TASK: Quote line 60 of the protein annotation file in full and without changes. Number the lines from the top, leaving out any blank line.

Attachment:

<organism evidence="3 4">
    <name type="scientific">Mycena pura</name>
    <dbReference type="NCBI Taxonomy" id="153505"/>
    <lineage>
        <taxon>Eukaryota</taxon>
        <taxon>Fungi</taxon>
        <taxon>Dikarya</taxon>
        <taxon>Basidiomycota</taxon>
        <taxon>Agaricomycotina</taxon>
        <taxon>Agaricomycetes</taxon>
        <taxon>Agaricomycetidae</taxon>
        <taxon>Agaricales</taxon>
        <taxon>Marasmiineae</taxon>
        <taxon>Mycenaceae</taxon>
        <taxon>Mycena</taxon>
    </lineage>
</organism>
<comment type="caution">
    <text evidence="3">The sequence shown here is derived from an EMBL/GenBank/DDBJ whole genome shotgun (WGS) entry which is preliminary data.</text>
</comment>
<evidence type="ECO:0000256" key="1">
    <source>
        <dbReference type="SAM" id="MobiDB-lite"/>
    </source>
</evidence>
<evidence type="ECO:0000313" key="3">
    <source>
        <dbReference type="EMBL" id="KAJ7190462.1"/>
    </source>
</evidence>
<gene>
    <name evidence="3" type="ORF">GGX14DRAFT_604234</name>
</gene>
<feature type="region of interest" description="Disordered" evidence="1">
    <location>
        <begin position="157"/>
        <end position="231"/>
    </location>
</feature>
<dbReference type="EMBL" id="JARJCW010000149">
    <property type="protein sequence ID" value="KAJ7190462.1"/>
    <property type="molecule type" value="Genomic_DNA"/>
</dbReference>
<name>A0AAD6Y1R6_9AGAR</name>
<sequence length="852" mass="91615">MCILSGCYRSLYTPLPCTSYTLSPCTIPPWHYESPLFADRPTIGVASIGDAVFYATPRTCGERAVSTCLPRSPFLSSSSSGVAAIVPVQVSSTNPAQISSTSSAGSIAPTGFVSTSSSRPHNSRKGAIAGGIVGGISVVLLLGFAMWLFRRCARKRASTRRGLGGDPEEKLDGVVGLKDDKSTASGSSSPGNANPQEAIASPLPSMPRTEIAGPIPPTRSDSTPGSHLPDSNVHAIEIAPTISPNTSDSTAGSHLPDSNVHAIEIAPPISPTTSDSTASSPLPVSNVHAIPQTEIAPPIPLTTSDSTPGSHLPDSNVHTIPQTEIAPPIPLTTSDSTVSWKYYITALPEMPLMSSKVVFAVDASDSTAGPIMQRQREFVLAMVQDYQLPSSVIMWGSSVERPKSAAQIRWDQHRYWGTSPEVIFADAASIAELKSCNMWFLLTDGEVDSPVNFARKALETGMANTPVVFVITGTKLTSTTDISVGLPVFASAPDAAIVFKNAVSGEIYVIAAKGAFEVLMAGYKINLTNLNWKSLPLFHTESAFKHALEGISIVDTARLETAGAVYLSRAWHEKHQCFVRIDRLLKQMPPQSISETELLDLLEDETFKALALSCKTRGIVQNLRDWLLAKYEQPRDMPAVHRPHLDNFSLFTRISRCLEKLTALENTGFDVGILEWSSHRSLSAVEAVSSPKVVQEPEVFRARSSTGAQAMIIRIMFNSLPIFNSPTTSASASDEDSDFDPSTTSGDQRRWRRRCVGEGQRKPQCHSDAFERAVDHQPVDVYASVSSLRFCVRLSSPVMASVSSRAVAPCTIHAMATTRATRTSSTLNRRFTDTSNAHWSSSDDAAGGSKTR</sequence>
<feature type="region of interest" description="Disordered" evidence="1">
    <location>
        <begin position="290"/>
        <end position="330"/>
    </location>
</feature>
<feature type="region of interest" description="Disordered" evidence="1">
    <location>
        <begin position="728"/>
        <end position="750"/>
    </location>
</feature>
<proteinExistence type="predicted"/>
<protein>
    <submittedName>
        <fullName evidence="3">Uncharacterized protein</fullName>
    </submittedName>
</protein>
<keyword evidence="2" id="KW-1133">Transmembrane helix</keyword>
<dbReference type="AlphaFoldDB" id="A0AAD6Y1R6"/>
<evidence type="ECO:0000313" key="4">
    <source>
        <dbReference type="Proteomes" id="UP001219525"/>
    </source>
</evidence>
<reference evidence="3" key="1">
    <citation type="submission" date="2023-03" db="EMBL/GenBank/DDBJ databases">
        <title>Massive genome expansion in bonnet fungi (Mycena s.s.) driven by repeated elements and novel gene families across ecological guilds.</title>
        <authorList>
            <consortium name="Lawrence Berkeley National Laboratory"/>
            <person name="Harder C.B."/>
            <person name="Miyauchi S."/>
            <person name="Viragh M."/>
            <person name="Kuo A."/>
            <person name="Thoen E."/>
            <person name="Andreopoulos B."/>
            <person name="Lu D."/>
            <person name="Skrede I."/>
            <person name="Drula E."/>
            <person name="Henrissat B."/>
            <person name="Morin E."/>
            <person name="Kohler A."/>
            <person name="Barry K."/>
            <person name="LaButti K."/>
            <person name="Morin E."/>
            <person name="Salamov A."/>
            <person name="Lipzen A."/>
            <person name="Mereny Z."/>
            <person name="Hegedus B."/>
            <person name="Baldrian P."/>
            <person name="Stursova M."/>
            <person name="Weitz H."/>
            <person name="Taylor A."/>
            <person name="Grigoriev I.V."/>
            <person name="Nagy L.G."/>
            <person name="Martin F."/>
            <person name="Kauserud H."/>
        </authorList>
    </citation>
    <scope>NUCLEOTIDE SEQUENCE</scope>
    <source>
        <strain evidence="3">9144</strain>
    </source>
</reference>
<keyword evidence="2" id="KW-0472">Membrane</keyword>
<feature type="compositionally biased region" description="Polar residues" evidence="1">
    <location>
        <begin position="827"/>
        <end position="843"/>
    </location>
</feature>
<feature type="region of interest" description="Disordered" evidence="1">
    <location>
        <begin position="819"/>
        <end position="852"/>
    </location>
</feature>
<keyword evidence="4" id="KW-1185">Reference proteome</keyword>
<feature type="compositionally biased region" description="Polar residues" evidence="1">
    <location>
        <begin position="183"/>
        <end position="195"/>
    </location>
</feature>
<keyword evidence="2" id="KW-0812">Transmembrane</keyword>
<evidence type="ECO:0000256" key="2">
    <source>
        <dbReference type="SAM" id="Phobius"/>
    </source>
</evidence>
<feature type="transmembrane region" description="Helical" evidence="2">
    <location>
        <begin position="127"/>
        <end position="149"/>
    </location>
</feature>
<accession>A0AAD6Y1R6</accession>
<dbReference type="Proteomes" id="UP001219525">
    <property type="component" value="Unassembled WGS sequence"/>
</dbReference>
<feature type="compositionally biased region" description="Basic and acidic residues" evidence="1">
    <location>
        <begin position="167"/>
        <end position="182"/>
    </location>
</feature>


    <submittedName>